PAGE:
10. At the end, why would Brand be alone on Edmund’s planet? Wouldn’t NASA have sent many more people immediately, as soon as they received word that Brand had successfully established a base there? And wouldn’t Brand be much older by then?
Update 2014.11.18:
I found answers to questions 7 and 8. There are actually seven airlocks around Endurance’s central hub — only two of which are suited to Rangers. The Landers have docking points on both their dorsal and ventral sides. Cooper piloted the Lander so as to mate its dorsal docking port with the Endurance’s aft airlock.


More handwaving from Reza Aslan

In the very first sentence of this interview on The Young Turks, Reza Aslan claims that he does not read Sam Harris’ writings. He then proceeds to criticize Harris and modern atheism at length, making several deliberate misrepresentations:
  1. Atheism is an intractable and inflexible belief system.
    This is demonstrably false. Harris and most modern atheists adopt a scientific worldview, where all ideas are tentative and subject to reconsideration when new evidence comes to light. The unsupported claim that atheism is based on faith is a tired old trope of religious apologists.
  2. Atheists believe that they are under siege.
    Harris would certainly have reason to. Atheists are among the most widely distrusted groups in America, and all outspoken opponents of fundamentalist ideolgy invariably attract haters. Even so, if he believes he is under siege, Harris does little to reveal it. In his writings and public appearances, he is always respectful and polite, remaining remarkably calm and poised even in the face of hostility. Bad ideas deserve to be criticized, no matter how long and honored a position they hold in society. Some people so dislike having their sacred ideas challenged that they project their fear onto those with the temerity to shine a light into the dark places.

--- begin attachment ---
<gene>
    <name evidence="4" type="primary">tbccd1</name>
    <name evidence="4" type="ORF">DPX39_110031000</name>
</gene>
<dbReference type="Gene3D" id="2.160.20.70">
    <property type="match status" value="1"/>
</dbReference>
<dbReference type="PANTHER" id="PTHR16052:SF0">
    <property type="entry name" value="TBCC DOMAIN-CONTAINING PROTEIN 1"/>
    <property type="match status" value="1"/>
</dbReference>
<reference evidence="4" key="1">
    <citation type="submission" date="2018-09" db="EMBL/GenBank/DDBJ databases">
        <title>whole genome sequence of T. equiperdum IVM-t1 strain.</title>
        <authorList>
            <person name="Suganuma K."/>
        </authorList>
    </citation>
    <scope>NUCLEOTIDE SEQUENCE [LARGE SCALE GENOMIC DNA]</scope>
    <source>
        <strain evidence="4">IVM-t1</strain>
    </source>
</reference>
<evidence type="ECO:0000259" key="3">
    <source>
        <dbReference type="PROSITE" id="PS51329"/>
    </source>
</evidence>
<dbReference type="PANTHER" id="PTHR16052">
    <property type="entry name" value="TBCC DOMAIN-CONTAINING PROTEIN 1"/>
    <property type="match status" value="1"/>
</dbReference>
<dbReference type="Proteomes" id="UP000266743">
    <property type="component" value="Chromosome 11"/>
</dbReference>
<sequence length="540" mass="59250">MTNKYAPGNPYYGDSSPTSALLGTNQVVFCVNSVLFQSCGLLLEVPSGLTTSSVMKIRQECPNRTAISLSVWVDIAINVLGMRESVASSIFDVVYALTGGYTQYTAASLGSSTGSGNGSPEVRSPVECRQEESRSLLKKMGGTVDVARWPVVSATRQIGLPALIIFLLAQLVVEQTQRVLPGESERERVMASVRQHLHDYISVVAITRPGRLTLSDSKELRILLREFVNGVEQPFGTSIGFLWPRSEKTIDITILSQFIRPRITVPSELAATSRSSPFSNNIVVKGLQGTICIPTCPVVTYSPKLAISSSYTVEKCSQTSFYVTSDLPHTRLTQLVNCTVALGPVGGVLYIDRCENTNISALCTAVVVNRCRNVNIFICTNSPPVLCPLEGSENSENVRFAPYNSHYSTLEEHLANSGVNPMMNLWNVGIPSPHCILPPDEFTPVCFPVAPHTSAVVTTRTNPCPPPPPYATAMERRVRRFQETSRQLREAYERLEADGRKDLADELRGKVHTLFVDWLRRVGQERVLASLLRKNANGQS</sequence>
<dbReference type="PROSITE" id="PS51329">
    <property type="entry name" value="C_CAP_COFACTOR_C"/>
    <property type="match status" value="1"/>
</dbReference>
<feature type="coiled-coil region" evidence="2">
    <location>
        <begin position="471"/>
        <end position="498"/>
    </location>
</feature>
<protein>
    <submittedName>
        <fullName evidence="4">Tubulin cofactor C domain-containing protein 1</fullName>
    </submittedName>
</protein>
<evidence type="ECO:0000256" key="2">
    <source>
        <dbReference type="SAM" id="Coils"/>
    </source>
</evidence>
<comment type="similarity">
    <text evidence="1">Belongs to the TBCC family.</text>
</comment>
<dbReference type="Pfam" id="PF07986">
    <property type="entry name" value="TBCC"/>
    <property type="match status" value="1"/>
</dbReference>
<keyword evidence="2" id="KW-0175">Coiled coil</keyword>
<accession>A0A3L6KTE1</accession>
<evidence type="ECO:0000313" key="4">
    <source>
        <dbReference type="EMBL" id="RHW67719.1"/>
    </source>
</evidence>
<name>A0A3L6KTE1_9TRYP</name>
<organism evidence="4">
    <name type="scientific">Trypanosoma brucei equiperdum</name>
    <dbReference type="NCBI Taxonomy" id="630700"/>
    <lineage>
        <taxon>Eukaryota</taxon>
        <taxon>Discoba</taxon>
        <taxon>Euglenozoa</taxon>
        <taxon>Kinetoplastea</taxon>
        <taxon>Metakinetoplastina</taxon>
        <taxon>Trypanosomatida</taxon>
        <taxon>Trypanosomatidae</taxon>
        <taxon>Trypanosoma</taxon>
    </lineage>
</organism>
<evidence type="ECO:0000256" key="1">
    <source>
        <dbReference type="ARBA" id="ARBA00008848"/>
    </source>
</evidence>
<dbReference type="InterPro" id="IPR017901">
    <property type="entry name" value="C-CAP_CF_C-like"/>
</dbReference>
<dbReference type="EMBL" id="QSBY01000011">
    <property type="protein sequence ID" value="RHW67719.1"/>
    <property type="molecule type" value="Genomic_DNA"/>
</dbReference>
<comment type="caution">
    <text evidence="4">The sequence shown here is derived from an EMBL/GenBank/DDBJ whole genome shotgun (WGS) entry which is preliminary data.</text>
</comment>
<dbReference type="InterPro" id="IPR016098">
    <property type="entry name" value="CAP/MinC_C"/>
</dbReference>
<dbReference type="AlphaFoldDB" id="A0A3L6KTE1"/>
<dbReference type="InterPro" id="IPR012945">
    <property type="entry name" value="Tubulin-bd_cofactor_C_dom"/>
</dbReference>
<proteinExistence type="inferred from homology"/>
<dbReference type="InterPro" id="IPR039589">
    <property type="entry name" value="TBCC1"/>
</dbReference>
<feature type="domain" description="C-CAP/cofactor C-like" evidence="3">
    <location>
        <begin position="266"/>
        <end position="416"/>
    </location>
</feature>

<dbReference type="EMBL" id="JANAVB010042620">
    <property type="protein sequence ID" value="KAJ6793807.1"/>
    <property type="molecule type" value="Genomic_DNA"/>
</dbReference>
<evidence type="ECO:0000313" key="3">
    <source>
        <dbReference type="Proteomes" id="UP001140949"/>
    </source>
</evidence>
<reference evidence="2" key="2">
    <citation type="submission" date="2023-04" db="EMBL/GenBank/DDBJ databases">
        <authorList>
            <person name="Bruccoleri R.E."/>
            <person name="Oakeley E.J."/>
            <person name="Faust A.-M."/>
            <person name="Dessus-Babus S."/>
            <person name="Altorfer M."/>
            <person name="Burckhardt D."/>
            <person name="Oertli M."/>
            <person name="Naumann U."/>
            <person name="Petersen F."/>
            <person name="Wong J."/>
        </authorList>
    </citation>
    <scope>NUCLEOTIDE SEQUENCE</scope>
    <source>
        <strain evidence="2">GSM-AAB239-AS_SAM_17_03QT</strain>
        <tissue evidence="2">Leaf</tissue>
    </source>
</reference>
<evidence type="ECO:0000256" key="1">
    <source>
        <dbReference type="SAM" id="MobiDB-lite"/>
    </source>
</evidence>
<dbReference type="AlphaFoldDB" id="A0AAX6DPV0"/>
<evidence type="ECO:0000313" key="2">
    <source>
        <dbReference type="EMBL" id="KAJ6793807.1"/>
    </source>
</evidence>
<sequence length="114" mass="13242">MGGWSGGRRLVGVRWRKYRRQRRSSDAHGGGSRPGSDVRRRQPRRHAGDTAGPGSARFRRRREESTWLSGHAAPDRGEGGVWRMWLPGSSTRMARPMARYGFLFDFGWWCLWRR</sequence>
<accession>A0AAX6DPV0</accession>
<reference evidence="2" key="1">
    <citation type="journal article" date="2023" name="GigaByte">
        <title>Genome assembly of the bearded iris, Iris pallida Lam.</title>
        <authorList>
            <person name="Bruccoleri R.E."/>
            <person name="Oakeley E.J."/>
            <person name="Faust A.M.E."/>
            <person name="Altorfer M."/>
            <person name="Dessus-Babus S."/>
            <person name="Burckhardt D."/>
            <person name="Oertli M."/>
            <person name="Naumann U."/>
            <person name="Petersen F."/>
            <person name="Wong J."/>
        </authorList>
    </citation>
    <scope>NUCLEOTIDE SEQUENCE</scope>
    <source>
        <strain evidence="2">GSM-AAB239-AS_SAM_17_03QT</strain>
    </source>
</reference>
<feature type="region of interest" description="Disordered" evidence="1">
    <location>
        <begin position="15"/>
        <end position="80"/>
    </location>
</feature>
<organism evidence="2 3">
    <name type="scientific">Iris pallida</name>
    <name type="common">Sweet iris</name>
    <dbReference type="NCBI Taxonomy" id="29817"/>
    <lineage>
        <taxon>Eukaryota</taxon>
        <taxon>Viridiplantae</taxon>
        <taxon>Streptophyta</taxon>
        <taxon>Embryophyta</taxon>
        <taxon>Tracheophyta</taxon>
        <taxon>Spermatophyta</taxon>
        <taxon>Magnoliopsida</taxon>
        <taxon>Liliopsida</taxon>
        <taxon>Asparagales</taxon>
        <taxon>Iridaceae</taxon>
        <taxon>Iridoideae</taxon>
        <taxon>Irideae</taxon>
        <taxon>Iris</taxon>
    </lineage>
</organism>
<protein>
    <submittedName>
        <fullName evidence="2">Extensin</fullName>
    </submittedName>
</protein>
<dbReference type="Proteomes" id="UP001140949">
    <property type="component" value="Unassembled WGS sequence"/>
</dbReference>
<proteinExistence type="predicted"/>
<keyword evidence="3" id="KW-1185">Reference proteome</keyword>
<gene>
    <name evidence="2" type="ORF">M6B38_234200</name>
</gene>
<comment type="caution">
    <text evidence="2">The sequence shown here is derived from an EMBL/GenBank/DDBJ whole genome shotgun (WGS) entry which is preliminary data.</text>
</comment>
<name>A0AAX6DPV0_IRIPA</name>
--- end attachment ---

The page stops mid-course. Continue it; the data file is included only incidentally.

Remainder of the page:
3. Atheists demonize and dehumanize their ideological opponents.
    To say that atheism automatically treats all religious people as murderous fanatics is a specious straw man argument. There are demons in the world, but they damn themselves by their own actions. Fair-minded people are entirely right to call out injustice in the world, and to condemn both the perpetrators of heinous acts, and the ideas and cultural institutions that perpetuate them. People should be judged good or bad by their ideas, words, and — most importantly — by their actions.